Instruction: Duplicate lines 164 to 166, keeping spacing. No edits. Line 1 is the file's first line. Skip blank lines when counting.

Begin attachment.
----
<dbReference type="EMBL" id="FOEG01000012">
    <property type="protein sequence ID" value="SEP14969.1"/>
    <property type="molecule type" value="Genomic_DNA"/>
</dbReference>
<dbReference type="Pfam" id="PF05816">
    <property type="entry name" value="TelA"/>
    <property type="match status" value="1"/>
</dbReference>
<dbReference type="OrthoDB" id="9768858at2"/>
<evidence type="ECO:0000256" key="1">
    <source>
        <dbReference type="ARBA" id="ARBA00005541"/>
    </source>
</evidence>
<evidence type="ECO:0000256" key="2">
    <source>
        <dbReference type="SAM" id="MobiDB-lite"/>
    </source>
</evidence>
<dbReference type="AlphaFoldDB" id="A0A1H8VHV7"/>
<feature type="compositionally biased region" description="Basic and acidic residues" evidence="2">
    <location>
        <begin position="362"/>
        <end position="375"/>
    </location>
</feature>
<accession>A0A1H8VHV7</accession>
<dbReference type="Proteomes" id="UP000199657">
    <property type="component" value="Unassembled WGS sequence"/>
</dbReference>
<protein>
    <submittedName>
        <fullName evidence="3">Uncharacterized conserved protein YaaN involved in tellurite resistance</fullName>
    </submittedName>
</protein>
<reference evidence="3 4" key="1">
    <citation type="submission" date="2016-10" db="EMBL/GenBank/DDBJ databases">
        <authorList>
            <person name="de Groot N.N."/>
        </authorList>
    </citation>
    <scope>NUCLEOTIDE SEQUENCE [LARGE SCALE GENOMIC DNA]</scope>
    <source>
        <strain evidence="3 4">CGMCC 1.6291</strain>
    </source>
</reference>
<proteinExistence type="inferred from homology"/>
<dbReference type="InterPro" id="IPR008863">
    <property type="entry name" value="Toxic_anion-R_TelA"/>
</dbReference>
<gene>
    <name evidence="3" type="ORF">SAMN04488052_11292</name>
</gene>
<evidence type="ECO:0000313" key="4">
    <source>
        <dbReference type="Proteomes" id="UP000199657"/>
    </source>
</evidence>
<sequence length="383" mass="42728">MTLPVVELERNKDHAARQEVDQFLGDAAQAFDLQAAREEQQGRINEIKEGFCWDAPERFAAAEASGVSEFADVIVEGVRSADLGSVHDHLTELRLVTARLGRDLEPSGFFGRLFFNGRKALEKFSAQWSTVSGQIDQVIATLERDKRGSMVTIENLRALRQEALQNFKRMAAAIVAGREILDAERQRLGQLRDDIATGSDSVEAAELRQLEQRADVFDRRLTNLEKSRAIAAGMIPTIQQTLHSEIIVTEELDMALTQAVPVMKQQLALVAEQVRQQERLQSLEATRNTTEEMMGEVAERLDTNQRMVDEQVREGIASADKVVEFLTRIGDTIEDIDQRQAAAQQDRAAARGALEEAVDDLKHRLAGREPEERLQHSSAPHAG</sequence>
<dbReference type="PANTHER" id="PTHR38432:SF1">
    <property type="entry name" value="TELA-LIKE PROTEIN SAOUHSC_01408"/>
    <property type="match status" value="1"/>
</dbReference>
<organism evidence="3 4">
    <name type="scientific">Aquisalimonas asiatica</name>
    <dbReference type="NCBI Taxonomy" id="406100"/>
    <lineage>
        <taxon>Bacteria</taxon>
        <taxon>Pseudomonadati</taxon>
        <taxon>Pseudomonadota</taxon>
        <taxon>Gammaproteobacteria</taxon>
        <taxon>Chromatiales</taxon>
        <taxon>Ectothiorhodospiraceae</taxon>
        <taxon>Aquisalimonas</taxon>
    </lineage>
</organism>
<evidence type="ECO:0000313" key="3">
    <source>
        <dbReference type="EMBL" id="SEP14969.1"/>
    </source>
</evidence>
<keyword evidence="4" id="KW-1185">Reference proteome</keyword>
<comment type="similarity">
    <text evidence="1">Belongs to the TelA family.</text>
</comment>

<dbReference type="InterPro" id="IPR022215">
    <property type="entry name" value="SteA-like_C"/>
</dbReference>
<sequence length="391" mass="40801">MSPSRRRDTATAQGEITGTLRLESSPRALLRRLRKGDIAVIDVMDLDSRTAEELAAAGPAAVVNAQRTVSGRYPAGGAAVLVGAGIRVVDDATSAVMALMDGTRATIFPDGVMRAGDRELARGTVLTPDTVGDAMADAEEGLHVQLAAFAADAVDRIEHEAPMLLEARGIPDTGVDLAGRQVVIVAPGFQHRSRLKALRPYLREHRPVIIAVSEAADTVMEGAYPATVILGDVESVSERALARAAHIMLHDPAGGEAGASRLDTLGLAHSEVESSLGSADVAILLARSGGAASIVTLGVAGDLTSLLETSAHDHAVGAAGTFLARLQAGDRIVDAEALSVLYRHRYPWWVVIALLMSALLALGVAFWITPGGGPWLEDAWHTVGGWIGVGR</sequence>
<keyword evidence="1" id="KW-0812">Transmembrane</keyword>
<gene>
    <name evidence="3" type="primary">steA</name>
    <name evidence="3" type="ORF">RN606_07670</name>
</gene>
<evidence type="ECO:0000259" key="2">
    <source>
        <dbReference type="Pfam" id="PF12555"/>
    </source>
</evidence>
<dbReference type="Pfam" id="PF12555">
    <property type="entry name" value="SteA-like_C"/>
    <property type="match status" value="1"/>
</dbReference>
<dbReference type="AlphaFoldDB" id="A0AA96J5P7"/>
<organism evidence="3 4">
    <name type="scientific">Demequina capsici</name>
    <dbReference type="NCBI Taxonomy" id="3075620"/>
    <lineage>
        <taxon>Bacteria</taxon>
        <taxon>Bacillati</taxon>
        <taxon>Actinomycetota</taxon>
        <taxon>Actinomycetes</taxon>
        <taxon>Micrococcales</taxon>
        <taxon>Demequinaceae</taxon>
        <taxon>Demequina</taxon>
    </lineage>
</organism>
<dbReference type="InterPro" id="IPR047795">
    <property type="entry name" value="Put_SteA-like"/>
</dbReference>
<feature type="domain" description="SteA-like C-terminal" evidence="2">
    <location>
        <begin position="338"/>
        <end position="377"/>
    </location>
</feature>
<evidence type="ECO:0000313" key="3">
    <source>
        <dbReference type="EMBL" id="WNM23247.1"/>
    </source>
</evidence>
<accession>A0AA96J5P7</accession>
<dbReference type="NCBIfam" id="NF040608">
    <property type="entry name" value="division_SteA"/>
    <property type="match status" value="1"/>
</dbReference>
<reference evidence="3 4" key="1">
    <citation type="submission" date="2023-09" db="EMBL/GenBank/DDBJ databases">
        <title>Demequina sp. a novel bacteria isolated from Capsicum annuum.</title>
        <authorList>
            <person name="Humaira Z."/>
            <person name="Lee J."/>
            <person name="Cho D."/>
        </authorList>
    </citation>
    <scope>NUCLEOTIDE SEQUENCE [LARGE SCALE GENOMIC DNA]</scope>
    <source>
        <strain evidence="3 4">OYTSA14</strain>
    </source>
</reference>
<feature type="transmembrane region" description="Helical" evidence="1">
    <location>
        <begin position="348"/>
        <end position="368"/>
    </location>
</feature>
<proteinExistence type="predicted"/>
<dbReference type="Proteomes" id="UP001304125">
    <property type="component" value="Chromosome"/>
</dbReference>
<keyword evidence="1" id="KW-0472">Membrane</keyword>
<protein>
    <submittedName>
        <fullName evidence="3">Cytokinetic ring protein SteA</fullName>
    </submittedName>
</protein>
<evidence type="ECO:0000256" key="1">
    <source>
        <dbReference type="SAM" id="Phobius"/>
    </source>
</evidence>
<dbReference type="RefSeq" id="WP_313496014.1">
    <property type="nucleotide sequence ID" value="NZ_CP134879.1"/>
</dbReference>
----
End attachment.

        <fullName evidence="3">Cytokinetic ring protein SteA</fullName>
    </submittedName>
</protein>